My biggest problems with Bright are that it jettisons anything of interest in the second hour (around the time Noomi Rapace arrives as the lead villain) and is trying to be something different every five minutes. Seriously, who is this movie for? In the end, no one, right? I can’t imagine there being a douchebro out there with a Scarface poster, eating buffalo wings, wearing a Lord of the Rings costume, writing End of Watch fanfiction. As for Will Smith, has there ever been an actor so clueless as to what made him popular? We want to see you be charming, ya goof! No one wants you sad and surly. You’ve done that to death. It’s depressing that he has such terrible taste in scripts. Plus, how does one of the most popular African-American actors ever think going for that “Fairy lives don’t matter” joke is a good idea? It’s beyond tone deaf. One more Bright gripe: if you’re going to have a movie full of crooked cops, maybe don’t hire Margaret Cho and Ike Barinholtz (who is terrible in his second straight David Ayer movie) and go for more grizzled character actors. I don’t know really what else to say about Bright other than it’s one of the best things I’ve seen on Netflix and also a waste of time.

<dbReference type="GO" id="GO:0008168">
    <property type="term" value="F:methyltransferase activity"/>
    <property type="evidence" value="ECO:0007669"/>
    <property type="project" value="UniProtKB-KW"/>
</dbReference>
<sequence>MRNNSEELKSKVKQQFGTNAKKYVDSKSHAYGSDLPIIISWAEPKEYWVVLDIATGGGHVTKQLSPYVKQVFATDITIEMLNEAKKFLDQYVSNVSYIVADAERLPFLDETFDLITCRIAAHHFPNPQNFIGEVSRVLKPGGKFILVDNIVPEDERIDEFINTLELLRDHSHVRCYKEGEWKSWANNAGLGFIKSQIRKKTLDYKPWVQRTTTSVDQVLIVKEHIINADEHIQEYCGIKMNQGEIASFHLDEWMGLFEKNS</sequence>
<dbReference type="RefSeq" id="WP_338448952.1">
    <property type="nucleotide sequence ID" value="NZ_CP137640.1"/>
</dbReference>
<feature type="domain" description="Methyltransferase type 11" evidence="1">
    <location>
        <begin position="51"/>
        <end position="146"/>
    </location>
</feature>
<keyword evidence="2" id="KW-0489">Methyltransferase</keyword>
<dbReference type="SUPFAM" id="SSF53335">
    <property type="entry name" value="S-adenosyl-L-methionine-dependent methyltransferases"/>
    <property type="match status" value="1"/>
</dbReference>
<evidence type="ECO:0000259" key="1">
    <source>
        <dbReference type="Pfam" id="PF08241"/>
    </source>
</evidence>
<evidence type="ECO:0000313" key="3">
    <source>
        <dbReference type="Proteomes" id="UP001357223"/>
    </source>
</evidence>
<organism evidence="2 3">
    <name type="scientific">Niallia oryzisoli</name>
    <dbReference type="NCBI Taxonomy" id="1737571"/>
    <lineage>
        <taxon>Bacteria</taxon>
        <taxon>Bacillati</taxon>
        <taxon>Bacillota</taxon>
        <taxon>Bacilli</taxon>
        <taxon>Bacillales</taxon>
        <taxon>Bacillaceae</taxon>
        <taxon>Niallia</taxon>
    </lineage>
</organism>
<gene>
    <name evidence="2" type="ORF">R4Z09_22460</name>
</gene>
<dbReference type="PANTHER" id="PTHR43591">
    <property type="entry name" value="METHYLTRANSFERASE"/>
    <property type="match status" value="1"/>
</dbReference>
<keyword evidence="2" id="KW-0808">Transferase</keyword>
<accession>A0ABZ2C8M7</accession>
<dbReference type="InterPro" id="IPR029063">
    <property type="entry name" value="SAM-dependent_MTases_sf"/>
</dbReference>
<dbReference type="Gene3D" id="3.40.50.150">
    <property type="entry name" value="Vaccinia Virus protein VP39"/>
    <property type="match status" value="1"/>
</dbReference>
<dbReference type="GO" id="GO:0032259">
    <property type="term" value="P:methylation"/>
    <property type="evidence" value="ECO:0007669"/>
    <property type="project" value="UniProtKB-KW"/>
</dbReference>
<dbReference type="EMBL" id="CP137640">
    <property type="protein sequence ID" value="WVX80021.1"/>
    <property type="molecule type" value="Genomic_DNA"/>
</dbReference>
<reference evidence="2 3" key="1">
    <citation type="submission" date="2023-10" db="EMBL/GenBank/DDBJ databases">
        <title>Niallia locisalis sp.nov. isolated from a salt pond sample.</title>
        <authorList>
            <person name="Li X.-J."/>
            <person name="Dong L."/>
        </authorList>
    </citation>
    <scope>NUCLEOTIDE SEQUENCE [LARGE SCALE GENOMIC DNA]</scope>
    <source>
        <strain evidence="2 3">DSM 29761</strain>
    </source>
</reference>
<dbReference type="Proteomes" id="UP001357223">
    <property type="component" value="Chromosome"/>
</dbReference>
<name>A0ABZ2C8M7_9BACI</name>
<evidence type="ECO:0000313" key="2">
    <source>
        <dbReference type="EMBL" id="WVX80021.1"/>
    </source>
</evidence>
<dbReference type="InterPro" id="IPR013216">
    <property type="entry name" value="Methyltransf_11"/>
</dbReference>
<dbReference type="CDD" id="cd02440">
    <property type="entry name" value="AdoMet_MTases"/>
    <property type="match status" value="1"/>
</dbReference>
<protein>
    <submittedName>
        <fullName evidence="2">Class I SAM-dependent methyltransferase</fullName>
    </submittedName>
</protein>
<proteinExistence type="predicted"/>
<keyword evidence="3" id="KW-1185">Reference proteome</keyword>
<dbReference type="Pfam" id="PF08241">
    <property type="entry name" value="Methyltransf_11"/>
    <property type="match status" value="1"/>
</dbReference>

Adam: It does. You know what’s amazing as we come to the end of the year? I’ve Mark Ahn’d a lot of movies in our column and I don’t think I would stop to watch very many of them if I stumbled upon them on cable. We are in a weird, generic place with film these days. The Circle is looking better every day. Before we close, I will say this for Bright: I wish this were a theatrical release, because it has just enough starpower and geek allure to be a mid-size hit. I think seeing this Christmas weekend with an audience in a shared “WTF” state of mind would have been fun.
Rob: I was thinking that, too. I hope we sort out the midsize release conundrum soon. A lot of these movies deserve wider audiences than even Netflix can provide. As much as I didn’t connect with Bright, I certainly think it deserved a nice opening weekend. Anyway, happy holidays, buddy!
Rob: Which I still have not seen. I’ll definitely see you in February for F This Movie Fest VII: The Rob Awakens. I can’t wait. Happy holidays to everyone, and until next time…
Adam: These seats are reserved. Hey, do you think in 40 years people will be like “This doesn’t feel like Bright!” or “Ward and Jakoby wouldn’t do that!”?